power of water in baptism, but alone in the power of the Word, 
which commanded it, since Christ instituted a water bath for His 
community, and will purify it by the washing of the water in the 
Word, as Paul says (Eph. 5:26). The faithful believe that the 
obedience towards the commandment of baptism purifies and 
saves them from everlasting punishment, provided that after this 
ablution they do not again wallow in the mire by transgressing 
and sinning against the Word ; for God looks upon obedience as 
binding the faithful to follow the Word, by which alone they 
obtain everlasting life. 

If a man should deny himself in everything, give his goods to 
feed the poor, pray and fast a great deal, but will not receive 
baptism, because it is an external deed, can such a man not 
please God? 

Were a man to do all this by true faith and love towards 


God, it would be good and wholesome, and he could certainly 
not refuse to submit to baptism; "For this is the love of God, 
that we keep His commandments; and His commandments 
are not grievous." I John 5:3. Paul, in 1 Cor. 13:3, says:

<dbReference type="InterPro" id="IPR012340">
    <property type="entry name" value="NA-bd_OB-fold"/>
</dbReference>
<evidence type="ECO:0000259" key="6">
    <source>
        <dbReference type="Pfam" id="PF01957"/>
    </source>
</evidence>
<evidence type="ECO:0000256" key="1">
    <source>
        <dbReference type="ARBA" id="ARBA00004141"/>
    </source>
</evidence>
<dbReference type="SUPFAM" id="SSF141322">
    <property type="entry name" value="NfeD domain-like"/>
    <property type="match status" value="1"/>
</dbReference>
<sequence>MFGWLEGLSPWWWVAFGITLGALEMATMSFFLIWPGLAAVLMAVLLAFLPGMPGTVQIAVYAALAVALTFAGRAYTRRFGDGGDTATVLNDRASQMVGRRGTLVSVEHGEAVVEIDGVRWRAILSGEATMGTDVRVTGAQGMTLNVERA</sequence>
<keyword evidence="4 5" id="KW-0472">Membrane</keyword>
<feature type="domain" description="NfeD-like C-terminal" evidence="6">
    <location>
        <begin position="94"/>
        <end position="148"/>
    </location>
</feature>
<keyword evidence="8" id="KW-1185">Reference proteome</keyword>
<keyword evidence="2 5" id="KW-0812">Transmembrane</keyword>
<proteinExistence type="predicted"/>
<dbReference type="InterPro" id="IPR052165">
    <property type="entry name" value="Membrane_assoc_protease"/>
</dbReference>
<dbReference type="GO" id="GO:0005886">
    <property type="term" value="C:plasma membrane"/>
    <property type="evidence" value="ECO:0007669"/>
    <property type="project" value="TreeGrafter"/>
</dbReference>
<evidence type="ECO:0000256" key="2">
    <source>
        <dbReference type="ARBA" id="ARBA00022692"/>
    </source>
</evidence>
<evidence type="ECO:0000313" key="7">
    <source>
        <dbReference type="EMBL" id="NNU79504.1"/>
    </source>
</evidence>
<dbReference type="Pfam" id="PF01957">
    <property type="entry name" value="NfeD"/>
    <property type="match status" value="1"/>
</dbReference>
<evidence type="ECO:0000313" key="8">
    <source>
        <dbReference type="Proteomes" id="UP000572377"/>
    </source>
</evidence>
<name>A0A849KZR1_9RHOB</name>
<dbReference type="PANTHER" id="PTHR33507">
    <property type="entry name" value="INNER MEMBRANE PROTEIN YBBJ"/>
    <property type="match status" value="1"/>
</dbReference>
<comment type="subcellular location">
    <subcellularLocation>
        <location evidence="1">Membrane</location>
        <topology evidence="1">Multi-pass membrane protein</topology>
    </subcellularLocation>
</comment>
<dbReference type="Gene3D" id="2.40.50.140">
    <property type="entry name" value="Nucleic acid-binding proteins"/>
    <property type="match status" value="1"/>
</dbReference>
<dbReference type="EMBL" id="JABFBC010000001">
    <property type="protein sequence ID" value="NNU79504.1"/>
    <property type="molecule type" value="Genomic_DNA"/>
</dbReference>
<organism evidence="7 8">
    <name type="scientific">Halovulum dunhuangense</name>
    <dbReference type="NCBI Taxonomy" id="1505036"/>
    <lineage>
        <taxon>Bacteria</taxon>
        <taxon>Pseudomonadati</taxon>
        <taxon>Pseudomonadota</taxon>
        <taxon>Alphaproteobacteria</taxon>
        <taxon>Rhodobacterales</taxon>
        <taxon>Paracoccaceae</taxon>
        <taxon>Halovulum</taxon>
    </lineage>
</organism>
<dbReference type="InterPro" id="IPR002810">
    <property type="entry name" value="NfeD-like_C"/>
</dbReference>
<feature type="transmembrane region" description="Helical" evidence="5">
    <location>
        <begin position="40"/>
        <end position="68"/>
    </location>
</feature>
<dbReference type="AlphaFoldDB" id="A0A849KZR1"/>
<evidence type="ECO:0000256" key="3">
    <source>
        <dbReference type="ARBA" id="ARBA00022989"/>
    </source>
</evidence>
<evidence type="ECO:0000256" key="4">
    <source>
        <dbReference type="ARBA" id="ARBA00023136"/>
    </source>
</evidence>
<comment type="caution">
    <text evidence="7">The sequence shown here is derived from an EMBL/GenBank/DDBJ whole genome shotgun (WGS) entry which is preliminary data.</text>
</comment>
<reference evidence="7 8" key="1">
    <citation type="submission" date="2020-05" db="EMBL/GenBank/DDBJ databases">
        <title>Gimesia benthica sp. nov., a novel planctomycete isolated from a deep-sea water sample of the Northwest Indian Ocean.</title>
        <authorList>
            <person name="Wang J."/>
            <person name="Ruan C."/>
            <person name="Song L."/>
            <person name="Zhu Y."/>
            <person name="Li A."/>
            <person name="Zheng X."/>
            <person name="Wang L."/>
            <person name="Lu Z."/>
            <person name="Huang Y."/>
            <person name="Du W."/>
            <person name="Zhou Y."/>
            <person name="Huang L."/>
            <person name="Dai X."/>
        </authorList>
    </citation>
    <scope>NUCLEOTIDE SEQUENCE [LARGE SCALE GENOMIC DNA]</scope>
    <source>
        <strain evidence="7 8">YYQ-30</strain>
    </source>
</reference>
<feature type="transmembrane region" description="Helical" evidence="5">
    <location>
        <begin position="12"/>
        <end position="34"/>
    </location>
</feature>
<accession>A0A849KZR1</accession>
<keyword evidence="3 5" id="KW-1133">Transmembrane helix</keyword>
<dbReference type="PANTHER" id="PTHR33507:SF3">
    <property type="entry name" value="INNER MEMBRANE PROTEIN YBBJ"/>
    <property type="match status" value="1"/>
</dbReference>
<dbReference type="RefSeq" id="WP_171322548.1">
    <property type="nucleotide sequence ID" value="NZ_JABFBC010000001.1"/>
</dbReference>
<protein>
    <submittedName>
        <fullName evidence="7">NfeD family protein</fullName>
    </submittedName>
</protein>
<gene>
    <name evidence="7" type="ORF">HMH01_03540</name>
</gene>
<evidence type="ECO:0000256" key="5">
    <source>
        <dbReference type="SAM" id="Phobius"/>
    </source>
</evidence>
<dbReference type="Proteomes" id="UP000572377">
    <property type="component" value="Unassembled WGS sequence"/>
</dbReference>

"Though I bestow all my goods to feed the poor, and though I 
give my body to be burned, and have not charity, it profit eth me 
nothing." Charity believeth all that God commanded. Christ, 
too, said, John 14 : 23, 24, "If a man love Me, he will keep My 
words ; He that loveth Me not, keepeth not My sayings." A man 
in his own conceit, therefore, may do a great deal without pos- 
sessing the love in Jesus as the chief head. "Whosoever shall 
keep the whole law, and yet offend in one point, he is guilty of 
all." James 2 : 10. If you, my son, had been obedient to me for 
more than ten years, and I were to command you to pick up a 
straw, but you were not willing to do this, and did it not, I would 
be compelled to look upon you as a disobedient child, even though 
you should say a thousand times, "Father, I will do everything; 
I will work hard ; wherever you send me I will go ; but to pick up